Wave created by 2 merging neutron stars in galaxy 130 million light years from Earth
A never-before-seen explosion from the merger of two dense astral bodies known as neutron stars has been viewed with telescopes for the first time.
"We did it again," National Science Foundation's director France Cordova said in a press conference on Monday.
The explosion occurred in a galaxy 130 million light years from Earth.
When these two small, but densely packed, stars merged, it triggered a cataclysmic explosion that was first seen by astronomers at the Carnegie Institution for Science's Las Campanas Observatory in northern Chile. It was followed up by 70 observatories — including the Hubble Space Telescope — and thousands of astronomers around the world.
Gravitational waves are ripples in space-time, caused by highly energetic processes in space, such as the merging of black holes or neutron stars. Albert Einstein first predicted these waves in 1916 in his general theory of relativity. They remained undetected until 2015, almost 100 years later.
While four gravitational waves have been found since the first detection in September 2015, they were the result of the merger of two black holes. And as nothing can escape a black hole, including light, there was no visible signature.
However, on Aug. 17, the Laser Interferometer Gravitational Observatory (LIGO) and Virgo experiment detected gravitational waves and determined that they were caused by two merging neutron stars that could be seen.
The astronomers at LIGO managed to roughly locate where they had originated and sent out alerts to the astronomical community in the hope that someone would also be able to visually detect them.
Maria Drout, from the Dunlap Institute for Astronomy and Astrophysics at the University of Toronto, was the first to access the telescopes in Chile in order to determine if it was possible to visually observe the source of the gravitational waves.
"It was crazy," Drout told CBC News. "It was unlike any observing nights that I've participated in."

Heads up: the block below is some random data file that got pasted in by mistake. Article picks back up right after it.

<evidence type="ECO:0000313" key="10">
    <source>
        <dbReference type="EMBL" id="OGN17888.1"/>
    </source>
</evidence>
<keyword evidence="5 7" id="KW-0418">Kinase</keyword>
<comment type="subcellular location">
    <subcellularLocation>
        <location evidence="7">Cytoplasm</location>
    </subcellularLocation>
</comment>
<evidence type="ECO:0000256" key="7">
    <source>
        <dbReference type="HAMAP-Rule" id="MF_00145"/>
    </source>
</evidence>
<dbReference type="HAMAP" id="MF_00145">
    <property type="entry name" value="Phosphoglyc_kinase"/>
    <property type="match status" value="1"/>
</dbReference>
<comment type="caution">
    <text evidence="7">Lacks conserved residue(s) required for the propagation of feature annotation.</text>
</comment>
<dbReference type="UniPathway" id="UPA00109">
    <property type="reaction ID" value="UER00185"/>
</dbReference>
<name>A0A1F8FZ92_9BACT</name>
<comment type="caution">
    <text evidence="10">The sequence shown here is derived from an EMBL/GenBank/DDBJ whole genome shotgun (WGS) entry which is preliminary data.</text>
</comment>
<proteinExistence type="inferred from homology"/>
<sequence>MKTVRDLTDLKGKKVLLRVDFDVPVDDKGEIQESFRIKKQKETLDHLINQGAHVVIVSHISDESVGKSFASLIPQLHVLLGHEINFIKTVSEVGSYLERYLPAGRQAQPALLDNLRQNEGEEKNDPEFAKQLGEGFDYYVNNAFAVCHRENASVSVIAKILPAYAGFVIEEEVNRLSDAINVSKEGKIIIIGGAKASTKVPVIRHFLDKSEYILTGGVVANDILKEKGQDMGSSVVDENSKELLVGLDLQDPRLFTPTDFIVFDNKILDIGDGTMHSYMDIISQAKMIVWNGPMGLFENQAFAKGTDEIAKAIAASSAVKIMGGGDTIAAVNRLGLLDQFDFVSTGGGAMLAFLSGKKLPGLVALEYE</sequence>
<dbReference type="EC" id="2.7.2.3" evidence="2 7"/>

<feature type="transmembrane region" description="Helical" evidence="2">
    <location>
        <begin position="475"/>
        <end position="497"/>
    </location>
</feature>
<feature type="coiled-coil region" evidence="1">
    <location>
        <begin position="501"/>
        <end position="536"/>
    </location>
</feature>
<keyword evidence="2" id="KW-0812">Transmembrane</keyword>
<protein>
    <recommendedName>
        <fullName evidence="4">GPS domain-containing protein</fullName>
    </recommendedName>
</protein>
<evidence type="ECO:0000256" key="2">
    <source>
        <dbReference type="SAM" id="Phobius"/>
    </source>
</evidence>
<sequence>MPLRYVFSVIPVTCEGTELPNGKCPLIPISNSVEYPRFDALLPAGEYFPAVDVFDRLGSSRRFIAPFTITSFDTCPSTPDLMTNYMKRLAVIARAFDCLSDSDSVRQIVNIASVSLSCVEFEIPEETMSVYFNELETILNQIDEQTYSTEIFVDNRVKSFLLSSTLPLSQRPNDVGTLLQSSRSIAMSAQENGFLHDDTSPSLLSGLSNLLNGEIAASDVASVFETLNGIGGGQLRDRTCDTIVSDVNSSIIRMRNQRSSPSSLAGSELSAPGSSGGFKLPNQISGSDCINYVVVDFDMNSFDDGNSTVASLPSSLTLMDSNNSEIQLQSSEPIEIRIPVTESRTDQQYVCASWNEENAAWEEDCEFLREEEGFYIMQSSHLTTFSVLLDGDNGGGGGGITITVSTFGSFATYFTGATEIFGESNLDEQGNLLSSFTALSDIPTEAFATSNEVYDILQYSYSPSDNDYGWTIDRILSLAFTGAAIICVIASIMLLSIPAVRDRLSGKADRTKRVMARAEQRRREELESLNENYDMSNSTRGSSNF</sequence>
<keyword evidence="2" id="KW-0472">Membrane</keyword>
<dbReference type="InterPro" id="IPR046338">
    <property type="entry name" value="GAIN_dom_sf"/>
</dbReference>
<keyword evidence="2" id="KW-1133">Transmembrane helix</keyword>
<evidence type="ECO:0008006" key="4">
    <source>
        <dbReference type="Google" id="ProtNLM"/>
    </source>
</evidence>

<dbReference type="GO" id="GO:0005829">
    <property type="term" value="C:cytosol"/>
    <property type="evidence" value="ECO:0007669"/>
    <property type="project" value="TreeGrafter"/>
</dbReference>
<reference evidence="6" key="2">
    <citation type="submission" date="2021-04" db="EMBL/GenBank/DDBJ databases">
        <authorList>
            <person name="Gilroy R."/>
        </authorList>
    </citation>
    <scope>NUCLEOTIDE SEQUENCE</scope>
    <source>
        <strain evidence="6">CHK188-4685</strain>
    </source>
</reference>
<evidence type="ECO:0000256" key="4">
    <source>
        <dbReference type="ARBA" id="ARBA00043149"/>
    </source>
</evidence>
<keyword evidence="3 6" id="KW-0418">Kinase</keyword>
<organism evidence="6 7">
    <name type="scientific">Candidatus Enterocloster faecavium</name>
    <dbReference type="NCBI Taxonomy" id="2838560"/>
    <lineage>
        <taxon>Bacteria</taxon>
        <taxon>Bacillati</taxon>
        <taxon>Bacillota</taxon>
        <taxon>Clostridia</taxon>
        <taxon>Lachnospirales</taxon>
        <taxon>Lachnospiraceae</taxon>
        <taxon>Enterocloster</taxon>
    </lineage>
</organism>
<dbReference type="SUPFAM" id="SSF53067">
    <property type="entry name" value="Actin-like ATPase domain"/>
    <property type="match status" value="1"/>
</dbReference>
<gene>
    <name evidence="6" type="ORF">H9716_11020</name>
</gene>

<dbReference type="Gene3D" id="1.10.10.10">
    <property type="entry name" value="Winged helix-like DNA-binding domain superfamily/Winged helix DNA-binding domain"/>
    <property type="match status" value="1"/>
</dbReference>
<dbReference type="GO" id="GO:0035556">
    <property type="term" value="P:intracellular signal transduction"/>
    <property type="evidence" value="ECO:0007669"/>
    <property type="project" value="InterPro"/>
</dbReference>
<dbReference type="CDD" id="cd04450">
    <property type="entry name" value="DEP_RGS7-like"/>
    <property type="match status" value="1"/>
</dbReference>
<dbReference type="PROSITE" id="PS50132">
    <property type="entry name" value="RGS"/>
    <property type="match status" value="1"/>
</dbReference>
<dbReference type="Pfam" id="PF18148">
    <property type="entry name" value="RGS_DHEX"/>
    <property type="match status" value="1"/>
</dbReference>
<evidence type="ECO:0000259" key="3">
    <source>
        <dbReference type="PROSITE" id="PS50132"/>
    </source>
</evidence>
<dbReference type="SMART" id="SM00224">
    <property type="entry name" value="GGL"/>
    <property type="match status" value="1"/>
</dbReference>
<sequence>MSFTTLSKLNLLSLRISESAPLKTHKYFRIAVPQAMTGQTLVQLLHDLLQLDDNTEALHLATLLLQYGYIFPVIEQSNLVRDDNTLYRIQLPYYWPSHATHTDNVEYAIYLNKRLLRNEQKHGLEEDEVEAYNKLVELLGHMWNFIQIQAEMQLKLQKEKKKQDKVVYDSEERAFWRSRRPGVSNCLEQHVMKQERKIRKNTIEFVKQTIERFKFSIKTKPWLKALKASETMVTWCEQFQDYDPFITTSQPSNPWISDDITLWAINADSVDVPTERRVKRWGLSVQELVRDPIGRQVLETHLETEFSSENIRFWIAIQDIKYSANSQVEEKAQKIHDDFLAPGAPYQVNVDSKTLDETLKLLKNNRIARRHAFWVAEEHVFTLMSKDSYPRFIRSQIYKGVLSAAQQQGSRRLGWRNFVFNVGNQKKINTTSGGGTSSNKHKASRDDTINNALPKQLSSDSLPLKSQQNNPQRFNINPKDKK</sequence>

Finding it was a nail-biting experience: astronomers had to wait 10 hours after the alerts were sent out, and even then the source would be setting on the horizon. That gave them only an hour.
But the 10-hour wait allowed them to come up with a strategy. Once they were able to image the location, they compared them with older images taken of the same region.
"We were looking back and forth by eye," Drout said. "We have a lot of technology to do this sort of thing now, but we really felt it was actually faster … we were literally just looking back and forth by eye to see if we saw anything new in them."
In the end, it was a colleague, Charlie Kilpatrick from the University of California, Santa Cruz, who had downloaded the image and saw the new source: a bright star-like object they named SSS17a, in galaxy named NGC 4993.
Turning all the telescopes they could toward the source, they tracked it for three weeks. Their observations found that it was bright as a supernova, but the brightness decreased faster. It also became redder and cooler faster than a typical supernova.
Astronomers are excited about the discovery, because it also sheds light on the creation of heavy elements like platinum and gold.
As well, it answers a 40-year-old mystery about what can cause gamma ray bursts, the most powerful form of energy in the universe.
"This time around, we have a gravitational wave from two inspiraling neutron stars, and 1.7 seconds later a gamma ray burst from the same direction in the sky," said Harald Pfeiffer, a scientist at the Canadian Institute for Theoretical Astrophysics at the University of Toronto who is part of the LIGO team, told CBC News.
"So that's now confirmation that gamma ray bursts are made by colliding neutron stars."
Rainer Weiss, as well as colleagues Barry Barish and Kip Thorne, were honoured with the 2017 Nobel Prize in Physics earlier this month for their work on the discovery of the elusive waves. Hundreds of scientists around the world, including Canada, were also involved in the work.
"It's always cool discovering something really new," Pfeiffer said. "It opens up a new way of observing the universe."